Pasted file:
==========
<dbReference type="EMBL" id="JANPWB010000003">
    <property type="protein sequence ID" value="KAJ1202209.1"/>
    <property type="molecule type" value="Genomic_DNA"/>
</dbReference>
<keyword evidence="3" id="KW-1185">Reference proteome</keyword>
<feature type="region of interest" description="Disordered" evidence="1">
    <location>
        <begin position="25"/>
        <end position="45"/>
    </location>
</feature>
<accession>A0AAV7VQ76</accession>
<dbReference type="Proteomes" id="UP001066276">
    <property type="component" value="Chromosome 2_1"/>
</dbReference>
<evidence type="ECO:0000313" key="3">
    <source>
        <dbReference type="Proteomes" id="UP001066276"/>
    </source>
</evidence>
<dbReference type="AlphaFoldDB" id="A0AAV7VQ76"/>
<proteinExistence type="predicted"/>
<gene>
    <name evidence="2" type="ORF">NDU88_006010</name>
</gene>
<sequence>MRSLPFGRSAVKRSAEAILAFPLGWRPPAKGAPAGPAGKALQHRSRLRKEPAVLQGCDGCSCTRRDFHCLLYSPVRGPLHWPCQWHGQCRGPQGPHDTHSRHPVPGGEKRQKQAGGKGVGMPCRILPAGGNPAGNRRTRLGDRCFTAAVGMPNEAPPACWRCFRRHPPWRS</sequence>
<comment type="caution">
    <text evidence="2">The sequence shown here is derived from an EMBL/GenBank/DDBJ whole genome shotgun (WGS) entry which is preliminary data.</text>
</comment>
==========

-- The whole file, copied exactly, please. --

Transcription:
<dbReference type="EMBL" id="JANPWB010000003">
    <property type="protein sequence ID" value="KAJ1202209.1"/>
    <property type="molecule type" value="Genomic_DNA"/>
</dbReference>
<keyword evidence="3" id="KW-1185">Reference proteome</keyword>
<feature type="region of interest" description="Disordered" evidence="1">
    <location>
        <begin position="25"/>
        <end position="45"/>
    </location>
</feature>
<accession>A0AAV7VQ76</accession>
<dbReference type="Proteomes" id="UP001066276">
    <property type="component" value="Chromosome 2_1"/>
</dbReference>
<evidence type="ECO:0000313" key="3">
    <source>
        <dbReference type="Proteomes" id="UP001066276"/>
    </source>
</evidence>
<dbReference type="AlphaFoldDB" id="A0AAV7VQ76"/>
<proteinExistence type="predicted"/>
<gene>
    <name evidence="2" type="ORF">NDU88_006010</name>
</gene>
<sequence>MRSLPFGRSAVKRSAEAILAFPLGWRPPAKGAPAGPAGKALQHRSRLRKEPAVLQGCDGCSCTRRDFHCLLYSPVRGPLHWPCQWHGQCRGPQGPHDTHSRHPVPGGEKRQKQAGGKGVGMPCRILPAGGNPAGNRRTRLGDRCFTAAVGMPNEAPPACWRCFRRHPPWRS</sequence>
<comment type="caution">
    <text evidence="2">The sequence shown here is derived from an EMBL/GenBank/DDBJ whole genome shotgun (WGS) entry which is preliminary data.</text>
</comment>